Part of the reason we are indulgent in partisan politics is President Bush. Although he was elected as a uniter and not a divider, I think it would be foolish for anyone - Republican or Democrat or whatever other party one is affiliated with - to hold that belief now. Whatever you think about Bush, the fact is that he was elected by two of the closest elections in history in terms of popular vote, and that he has become the figurehead for the polarization of American society - a role that Karl Rove has gone out of his way to nurture. The fact is that the United States is currently more polarized than it has ever been - a fact that has been further underscored by a number of articles in the NYTimes, including "One Nation Divisible" in the June 23rd edition. It seems that the causes of this division include the rise of permanent campaign, the rise of partisan news media, and differences in Congressional redistricting. Some signs of this increased polarization: most people now buy books only from authors they already agree with, more people are likely to only listen to news sources that are run by partisan organizations, if you go to online dating services you'll see people writing things like "Republicans need not apply," and I even have friends who can hardly manage to talk to a person once they discover they belong to the opposite political party.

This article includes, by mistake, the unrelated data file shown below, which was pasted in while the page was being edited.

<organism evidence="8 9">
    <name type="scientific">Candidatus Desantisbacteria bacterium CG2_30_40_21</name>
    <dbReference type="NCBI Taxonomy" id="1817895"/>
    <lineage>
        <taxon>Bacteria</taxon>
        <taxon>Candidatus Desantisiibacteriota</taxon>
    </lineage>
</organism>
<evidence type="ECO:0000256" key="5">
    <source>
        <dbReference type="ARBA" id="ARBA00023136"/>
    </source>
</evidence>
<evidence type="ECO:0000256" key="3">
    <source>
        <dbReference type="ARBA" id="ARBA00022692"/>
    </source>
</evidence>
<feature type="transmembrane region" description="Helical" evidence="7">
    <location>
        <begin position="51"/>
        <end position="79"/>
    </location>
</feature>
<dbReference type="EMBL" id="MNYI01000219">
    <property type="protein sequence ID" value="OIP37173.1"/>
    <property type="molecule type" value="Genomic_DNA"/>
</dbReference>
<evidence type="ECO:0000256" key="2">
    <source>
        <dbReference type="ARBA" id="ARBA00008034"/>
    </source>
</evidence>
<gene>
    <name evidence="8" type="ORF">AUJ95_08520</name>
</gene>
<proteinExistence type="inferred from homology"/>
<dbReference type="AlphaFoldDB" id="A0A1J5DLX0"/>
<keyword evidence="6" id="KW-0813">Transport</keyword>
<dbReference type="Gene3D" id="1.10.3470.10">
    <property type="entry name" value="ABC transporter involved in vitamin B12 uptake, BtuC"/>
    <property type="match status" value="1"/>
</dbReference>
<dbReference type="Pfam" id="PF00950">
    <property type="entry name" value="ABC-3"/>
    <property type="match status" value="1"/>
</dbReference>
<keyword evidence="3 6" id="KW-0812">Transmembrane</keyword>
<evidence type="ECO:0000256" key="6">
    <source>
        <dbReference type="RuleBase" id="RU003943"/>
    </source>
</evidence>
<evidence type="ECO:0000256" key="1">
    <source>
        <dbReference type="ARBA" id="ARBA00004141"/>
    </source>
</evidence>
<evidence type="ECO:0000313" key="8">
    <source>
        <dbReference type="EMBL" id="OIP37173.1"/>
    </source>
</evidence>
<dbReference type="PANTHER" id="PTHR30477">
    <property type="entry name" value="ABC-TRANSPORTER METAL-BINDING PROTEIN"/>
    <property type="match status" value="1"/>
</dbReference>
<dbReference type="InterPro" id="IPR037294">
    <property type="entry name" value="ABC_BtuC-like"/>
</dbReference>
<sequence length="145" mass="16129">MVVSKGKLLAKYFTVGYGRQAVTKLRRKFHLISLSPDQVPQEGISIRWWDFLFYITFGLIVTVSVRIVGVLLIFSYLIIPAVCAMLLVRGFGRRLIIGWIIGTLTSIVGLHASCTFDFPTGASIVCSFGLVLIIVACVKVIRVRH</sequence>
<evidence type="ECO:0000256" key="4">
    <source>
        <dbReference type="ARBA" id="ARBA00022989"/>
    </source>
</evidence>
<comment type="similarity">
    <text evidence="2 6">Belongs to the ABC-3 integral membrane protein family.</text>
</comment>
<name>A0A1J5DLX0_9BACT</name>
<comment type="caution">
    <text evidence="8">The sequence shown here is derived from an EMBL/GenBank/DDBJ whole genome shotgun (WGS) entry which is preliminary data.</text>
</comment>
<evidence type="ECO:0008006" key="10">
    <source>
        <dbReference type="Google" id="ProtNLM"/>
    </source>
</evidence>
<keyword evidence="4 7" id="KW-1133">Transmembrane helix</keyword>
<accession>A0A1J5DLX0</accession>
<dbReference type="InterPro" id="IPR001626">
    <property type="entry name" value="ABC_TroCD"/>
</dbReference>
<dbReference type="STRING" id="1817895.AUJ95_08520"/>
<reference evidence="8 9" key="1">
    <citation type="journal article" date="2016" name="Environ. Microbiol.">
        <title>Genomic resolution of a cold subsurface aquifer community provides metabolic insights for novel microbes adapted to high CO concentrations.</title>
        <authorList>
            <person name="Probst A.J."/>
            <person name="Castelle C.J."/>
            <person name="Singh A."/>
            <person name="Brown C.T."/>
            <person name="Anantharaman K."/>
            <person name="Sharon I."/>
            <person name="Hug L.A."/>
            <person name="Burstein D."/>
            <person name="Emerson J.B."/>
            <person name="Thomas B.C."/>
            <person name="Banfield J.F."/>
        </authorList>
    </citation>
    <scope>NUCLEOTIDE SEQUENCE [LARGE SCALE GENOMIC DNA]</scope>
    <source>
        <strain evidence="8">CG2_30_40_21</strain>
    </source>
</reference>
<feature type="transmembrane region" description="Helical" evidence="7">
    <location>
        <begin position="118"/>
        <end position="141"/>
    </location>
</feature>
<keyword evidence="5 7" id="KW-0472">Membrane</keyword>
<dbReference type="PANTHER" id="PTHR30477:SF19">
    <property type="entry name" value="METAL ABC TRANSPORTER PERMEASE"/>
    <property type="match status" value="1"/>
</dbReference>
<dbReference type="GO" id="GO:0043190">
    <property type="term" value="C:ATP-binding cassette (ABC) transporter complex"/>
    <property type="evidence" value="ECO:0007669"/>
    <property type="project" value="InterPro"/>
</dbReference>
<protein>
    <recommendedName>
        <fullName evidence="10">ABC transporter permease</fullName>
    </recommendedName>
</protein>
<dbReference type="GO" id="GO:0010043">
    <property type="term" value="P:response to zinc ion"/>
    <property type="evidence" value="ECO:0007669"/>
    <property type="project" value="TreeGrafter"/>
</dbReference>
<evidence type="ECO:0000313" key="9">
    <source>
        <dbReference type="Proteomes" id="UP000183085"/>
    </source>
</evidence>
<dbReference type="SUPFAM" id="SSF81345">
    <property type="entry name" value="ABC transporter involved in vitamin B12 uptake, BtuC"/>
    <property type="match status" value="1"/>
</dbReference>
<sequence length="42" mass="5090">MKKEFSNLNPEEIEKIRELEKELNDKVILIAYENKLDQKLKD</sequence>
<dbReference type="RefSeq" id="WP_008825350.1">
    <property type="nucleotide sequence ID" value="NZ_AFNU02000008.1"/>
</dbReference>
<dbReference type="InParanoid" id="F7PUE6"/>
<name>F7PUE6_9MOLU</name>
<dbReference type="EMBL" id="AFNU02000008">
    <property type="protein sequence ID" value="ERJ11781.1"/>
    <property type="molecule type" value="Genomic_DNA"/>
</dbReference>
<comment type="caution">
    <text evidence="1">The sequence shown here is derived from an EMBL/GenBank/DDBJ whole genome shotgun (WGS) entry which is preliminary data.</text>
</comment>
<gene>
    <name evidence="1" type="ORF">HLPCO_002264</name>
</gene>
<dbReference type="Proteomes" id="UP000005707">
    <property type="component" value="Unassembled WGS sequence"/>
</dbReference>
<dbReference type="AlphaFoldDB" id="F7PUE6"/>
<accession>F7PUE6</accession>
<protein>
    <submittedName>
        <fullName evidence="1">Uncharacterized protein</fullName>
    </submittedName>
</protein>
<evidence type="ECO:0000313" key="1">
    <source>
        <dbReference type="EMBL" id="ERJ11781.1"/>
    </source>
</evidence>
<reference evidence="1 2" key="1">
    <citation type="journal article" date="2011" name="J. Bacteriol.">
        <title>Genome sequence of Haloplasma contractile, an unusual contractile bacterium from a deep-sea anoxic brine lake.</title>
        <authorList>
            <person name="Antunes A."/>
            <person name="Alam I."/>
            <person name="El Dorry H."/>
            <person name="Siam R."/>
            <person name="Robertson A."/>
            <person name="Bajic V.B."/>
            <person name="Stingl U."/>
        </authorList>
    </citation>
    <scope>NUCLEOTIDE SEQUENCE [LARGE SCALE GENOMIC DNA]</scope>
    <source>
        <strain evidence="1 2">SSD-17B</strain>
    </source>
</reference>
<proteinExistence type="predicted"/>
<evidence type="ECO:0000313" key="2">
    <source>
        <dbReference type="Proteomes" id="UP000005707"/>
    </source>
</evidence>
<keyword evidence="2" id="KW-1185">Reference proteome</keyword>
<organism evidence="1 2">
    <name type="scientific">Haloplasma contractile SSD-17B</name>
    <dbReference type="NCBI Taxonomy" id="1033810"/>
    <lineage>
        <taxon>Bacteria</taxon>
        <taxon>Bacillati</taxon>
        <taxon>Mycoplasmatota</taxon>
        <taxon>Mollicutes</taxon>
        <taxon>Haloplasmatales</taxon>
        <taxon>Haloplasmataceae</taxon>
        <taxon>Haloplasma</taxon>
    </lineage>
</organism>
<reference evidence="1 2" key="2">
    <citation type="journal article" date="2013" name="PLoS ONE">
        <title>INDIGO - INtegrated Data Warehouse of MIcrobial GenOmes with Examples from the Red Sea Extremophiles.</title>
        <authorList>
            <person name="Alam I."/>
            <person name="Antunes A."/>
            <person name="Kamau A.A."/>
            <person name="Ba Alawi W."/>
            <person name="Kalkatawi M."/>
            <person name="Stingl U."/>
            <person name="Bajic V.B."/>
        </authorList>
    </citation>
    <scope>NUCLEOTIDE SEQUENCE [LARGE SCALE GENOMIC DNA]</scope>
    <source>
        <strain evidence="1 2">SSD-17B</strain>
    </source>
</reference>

Things like this have always been going on, but it definitely seems to be becoming far more common now. The latest controversy at the Corporation for Public Broadcasting, in which it was discovered that the chairman, Kenneth Y. Tomlinson, secretly hired someone to monitor the political leaning of programs that the corporation produced in order to eliminate "liberal bias," is just one of the more dramatic instances of this. Actually, the thing I find most disturbing about the CPB controversy, is the way that the debate has been constructed. That is, it is a discussion about products. It is presumed that the way to evaluate the neutrality of the corporation is to have an equal number of pro-conservative, and pro-liberal views, and that we can even generalize this to individual programs: a particular program produced by the CPB should not side with either side in the dispute, as Bill Moyer's "Now" is accused of doing. It is almost as if the facts in a dispute don't matter at all anymore. People assume a sort of neo-Humean perspective: there are facts, and there are political passions, and any instance of practical reasoning is more likely to happen on account of the passions than the facts. So, if you start with a conservative and a liberal position, it would seem that there is little reason either side should concede anything, since the ultimate root of decisions are the passions and not the facts. This is also the narrative structure that underlies programs like Crossfire: you have a clearly defined conservative and liberal position, you watch the two positions engage, and at the end of the day you don't expect anyone to be convinced to change their positions in any way - after all these positions are decided before the debate. It is true that one side might be seen to "win" the debate (although I've never watched a Crossfire debate in which I felt this had actually happened!), but even so it is never decisive. Such a narrative structure promises to be entertaining, and to reaffirm the audiences' own political leanings, but it offers no possibility of learning from the other side, and little possibility of personal intellectual development either from the audience or from the speakers.